Sheriff says state has 'our money'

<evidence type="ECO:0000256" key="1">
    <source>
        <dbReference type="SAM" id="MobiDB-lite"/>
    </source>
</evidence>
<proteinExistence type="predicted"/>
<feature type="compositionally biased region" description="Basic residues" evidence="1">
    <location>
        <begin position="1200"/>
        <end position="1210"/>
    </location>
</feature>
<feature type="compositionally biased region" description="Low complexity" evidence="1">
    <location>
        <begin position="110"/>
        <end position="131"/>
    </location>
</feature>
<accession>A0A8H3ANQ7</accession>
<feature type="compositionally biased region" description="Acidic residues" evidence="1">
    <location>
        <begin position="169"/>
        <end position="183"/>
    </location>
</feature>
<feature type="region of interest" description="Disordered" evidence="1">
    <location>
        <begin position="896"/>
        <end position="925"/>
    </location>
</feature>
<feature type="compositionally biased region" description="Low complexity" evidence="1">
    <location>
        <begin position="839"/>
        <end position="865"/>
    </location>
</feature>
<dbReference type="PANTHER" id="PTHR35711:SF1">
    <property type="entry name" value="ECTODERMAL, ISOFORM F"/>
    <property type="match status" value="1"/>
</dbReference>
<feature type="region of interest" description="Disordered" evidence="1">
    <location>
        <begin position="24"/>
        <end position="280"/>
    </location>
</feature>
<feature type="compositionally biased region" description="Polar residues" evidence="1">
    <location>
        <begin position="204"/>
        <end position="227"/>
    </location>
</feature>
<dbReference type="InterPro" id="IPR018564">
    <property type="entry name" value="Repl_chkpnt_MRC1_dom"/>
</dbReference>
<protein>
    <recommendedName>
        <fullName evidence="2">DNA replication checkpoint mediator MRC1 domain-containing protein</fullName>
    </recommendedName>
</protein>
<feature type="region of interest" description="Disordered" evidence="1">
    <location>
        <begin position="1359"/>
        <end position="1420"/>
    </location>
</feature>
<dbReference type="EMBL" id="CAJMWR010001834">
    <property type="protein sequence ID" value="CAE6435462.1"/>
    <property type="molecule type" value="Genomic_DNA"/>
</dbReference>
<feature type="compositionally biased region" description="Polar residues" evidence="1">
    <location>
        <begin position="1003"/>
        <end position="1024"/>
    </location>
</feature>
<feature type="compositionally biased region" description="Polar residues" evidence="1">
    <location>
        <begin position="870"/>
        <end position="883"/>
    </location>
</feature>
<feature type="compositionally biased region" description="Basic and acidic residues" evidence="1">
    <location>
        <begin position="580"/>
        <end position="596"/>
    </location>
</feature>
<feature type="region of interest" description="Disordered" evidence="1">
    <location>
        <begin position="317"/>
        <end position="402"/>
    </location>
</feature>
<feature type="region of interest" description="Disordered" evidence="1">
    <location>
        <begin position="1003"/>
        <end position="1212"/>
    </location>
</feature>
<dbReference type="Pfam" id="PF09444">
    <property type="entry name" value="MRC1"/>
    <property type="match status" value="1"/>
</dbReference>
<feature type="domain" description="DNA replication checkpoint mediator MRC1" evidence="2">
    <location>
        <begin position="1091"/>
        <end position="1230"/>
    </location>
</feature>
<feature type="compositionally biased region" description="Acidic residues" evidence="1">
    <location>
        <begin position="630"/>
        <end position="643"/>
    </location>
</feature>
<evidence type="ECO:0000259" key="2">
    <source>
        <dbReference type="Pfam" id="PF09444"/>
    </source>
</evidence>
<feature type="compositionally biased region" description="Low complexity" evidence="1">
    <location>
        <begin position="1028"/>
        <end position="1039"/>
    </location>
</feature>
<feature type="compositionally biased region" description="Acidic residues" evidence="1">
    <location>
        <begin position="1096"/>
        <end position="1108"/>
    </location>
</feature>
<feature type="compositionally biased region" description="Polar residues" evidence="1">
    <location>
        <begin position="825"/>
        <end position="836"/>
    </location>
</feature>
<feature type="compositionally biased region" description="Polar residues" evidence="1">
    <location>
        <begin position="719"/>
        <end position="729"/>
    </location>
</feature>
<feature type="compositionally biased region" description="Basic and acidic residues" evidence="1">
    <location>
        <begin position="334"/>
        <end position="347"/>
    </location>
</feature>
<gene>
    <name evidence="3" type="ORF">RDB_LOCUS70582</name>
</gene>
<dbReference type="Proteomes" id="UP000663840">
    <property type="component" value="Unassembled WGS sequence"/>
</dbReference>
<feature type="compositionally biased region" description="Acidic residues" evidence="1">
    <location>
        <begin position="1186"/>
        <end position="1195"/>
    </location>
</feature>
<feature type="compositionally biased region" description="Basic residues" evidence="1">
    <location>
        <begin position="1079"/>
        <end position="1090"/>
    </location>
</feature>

"Island County Sheriff Mike Hawley says Island County needs a fair share of tax revenue, even if it means suing the state to get it.Following his 2001 budget presentation to county commissioners Wednesday, Hawley said Island County is nearing bankruptcy because of the loss of sales tax money that the state should be sending back.I think it's time that we sue the State of Washington, he told the commissioners. If we don't do this the county will rapidly descend.But the county commissioners say they're not prepared to take such a dramatic and negative step, and their top attorney says they have no legal basis for taking the state to court.Hawley's proposal was born out of his frustration with what he sees as inadequate funding of county departments. He said the Sheriff's Department is dangerously understaffed and he fears for the safety of his deputies who are often called into potentially life-threatening situations without sufficient backup.Hawley showed the commissioners statistics pointing to the county's loss of nearly $1.5 million in annual sales tax revenue because of what he termed the state's inequitable sales tax distribution system. He based his conclusions on the fact that Island County residents spend much of their money, and thereby their sales tax, in neighboring counties. Under current state law, the counties who collect the sales tax get a portion of it back. As a result, Island County gets what Hawley calls an unfair share of sales tax revenue when compared to its population.If we had this money we wouldn't need to raise taxes, he told the commissioners. (Island County residents) have already been taxed. It's our money.But the commissioners were reluctant to rally to Hawley's cause. Commissioner Bill Thorn said a lawsuit against the state could take years to settle.There's no immediate solution there, he said. Thorn also called such action a very negative way to get state legislators to pay attention to the problem.Island County Prosecutor Greg Banks said the county would be on shaky legal ground if it pursued such action. He said that county's don't have any civil liberties under the law on which to base a case.There's no legal basis for a suit, he said, though he admitted that he fully understood the frustration that led to Hawley's proposal.We've got to do something, Hawley insisted. He suggested that at the very least the county's elected officials should all go to Olympia to plead their case. Neither the commissioners nor Banks said they were opposed to such action. "

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